Word linking and speech rhythm for better English pronunciation

Jane LawsonHello, I'm Jane at DailyStep English!

If you want your English speaking to sound natural, and if you want to understand native English speakers easily, then you need to learn about word linking and how English speech rhythm works. Practise the lesson in this blog many times until you can copy the way that I say the limerick poem below. It will really help you to improve your English listening and pronunciation.

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Speech Rhythm and Word Linking in English 

(by Jane Lawson at DailyStep.com)

 

Take a look at this limerick by Edward Lear, a famous British writer. Limericks are 5-line nonsense poems that always have the same rhythm, so they are a great way to learn natural English. Listen to this limerick:


You can see that all the stressed syllables are in bold blue font. The other syllables are unstressed – in other words, we say them more quickly and more quietly. Try repeating this poem several times until you can say with the right rhythm. Limericks are a great way to learn word linking, because if you say them with the correct rhythm, the word linking comes naturally.

Can you hear these pronunciation mistakes?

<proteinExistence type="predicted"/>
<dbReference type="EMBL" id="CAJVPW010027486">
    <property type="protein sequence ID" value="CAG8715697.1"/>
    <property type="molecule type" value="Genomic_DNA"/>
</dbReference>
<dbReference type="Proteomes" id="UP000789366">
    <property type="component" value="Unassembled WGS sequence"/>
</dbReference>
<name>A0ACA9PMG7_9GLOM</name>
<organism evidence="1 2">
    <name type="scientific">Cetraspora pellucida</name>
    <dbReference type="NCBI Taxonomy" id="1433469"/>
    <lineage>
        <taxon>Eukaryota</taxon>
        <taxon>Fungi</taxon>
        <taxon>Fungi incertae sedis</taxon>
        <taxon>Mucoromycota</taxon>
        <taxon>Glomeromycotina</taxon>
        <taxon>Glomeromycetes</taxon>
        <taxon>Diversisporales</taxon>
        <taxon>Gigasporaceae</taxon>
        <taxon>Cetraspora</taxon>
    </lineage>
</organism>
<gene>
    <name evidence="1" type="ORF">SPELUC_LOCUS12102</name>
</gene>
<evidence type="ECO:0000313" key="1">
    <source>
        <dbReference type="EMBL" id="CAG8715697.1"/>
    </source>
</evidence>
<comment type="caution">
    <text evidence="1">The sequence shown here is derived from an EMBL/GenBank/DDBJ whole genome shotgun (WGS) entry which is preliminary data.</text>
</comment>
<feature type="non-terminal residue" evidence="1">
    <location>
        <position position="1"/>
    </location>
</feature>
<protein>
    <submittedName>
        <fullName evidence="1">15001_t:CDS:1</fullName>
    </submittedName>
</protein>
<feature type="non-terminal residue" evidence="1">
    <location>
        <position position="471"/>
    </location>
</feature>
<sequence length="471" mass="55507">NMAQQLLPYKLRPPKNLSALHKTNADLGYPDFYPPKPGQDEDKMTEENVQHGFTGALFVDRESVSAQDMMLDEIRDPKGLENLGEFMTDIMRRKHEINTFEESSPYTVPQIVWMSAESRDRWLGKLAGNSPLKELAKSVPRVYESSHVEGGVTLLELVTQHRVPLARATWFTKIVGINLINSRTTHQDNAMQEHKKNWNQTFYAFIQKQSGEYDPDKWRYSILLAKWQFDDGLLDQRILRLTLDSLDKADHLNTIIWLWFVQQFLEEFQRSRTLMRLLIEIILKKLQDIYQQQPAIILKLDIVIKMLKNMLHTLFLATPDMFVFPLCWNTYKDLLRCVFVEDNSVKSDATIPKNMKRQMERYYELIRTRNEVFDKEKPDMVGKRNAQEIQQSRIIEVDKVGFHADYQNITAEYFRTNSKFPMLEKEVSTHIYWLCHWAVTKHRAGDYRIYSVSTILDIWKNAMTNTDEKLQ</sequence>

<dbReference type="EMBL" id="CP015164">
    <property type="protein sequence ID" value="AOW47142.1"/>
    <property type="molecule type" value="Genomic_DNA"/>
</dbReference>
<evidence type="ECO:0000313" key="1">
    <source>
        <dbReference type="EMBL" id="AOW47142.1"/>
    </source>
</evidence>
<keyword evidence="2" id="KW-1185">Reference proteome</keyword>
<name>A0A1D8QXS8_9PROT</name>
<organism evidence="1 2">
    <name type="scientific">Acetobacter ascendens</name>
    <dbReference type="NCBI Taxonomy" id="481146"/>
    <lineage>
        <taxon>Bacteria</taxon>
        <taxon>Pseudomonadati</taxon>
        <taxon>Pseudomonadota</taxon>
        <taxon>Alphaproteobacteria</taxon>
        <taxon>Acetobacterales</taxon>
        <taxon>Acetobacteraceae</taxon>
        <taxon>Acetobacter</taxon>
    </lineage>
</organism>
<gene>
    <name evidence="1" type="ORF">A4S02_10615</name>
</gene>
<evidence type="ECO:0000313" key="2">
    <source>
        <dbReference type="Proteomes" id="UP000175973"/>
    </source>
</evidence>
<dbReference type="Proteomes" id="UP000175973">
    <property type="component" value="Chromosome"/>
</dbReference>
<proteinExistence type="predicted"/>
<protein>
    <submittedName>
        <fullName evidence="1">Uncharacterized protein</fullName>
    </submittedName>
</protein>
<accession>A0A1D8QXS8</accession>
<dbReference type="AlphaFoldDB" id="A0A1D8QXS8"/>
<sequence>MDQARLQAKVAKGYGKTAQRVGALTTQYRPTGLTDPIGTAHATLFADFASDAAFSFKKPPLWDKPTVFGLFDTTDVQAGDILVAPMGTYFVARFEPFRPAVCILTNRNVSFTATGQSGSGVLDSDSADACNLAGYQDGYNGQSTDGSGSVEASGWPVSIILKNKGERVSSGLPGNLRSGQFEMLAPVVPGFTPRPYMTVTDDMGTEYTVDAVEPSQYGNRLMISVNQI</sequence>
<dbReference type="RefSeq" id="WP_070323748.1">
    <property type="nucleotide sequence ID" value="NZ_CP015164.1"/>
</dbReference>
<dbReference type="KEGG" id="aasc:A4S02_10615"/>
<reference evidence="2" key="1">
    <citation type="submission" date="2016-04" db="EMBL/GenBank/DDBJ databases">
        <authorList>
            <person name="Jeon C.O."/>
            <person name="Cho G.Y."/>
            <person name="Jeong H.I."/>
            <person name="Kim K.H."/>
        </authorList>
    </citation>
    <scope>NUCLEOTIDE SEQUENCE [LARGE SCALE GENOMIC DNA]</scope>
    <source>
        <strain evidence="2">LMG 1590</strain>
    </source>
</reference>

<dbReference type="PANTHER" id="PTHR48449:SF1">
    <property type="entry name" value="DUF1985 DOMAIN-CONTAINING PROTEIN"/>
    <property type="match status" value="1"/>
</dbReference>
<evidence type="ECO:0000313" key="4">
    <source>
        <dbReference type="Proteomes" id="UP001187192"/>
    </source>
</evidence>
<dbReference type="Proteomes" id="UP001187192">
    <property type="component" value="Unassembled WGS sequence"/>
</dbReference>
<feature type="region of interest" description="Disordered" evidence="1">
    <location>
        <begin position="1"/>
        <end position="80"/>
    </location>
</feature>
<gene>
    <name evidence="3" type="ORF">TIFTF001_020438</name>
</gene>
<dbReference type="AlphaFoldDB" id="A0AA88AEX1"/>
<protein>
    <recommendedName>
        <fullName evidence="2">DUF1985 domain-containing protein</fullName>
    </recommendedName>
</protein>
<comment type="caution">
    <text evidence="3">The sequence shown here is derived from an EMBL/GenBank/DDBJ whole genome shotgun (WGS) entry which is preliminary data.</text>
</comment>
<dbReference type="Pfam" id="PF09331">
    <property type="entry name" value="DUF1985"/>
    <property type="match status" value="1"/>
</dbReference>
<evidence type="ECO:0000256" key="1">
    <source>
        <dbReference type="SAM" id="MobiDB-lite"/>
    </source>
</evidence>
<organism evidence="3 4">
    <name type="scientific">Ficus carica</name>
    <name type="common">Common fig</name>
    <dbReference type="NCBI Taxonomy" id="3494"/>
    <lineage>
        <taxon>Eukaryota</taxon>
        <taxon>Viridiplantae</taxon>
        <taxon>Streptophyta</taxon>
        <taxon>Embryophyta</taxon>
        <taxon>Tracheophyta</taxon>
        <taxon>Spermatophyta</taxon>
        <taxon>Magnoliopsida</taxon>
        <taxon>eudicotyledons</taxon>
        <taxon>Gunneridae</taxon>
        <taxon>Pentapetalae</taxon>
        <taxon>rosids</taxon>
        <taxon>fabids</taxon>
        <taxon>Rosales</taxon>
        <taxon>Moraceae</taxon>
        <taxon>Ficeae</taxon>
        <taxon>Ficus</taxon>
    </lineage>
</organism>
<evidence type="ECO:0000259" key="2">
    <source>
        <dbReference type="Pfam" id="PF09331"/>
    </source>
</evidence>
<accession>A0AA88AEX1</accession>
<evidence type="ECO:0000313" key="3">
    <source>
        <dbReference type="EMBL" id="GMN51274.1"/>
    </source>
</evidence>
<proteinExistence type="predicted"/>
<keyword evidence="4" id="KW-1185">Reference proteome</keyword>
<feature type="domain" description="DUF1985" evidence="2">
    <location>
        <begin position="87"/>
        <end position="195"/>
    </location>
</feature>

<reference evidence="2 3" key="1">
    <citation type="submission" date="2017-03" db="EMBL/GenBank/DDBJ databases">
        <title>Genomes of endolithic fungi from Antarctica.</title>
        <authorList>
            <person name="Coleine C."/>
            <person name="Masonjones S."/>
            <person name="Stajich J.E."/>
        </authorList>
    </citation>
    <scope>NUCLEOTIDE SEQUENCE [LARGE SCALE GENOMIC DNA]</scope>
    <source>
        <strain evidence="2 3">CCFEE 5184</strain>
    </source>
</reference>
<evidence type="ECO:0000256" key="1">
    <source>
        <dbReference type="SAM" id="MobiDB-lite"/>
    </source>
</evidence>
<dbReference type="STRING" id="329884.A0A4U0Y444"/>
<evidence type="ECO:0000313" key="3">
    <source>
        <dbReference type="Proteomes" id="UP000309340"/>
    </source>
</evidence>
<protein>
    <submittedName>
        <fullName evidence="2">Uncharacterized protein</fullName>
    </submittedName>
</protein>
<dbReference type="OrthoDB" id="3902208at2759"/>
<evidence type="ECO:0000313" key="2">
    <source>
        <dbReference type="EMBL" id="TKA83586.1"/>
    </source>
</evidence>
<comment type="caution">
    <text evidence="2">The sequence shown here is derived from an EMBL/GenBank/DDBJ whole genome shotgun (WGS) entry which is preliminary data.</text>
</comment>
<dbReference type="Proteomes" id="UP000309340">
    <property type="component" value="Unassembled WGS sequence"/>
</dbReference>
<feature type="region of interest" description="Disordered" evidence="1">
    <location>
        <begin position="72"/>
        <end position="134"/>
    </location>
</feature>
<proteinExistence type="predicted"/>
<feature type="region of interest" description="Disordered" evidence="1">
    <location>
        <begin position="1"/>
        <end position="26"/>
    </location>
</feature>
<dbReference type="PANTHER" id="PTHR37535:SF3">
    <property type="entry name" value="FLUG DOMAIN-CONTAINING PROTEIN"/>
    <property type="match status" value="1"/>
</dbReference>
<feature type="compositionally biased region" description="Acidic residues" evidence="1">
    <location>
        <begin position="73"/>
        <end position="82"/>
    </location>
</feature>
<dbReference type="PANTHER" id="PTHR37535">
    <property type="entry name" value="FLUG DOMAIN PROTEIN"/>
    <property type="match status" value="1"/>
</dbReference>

If I say this limerick without linking the words together, it does not sound like natural English, as you can hear: (listen as Jane says the limerick without linking the words). 

There was an old man called Greg
Who tried to break open an egg
He kicked it around
But fell on the ground
And found that he'd broken a leg

Now listen to it with the words linked properly: (listen as Jane says the limerick with the correct word linking)

How does word linking work in English?
Word linking works like this: where one word ends with a consonant sound and the next word begins with a vowel sound, the words are linked together. You can see this marked in the picture with red arrows. So we say, for example “break-open-an-egg”, instead of “break open an egg”.

Linking consonant sounds
You can also see in the picture that I have highlighted in yellow the places where the consonant sound at the end of one word links to the consonant sound at the beginning of the next word. We link consonant sounds when the mouth position of the two sounds is similar, because if we did not link the sounds, it would be difficult to say them quickly. Listen to these words from the limerick, first separated and then linked, and then try saying them yourself: found that, found that, tried to, tried to

Now, listen to the whole limerick again, and speak along with me to make sure you get the correct rhythm and word linking. (listen as Jane repeats the limerick)

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Download this lesson: If you are a subscriber to my DailyStep Audio Lessons, you can download this audio file below. The PDF is free for everyone!

 

 


 

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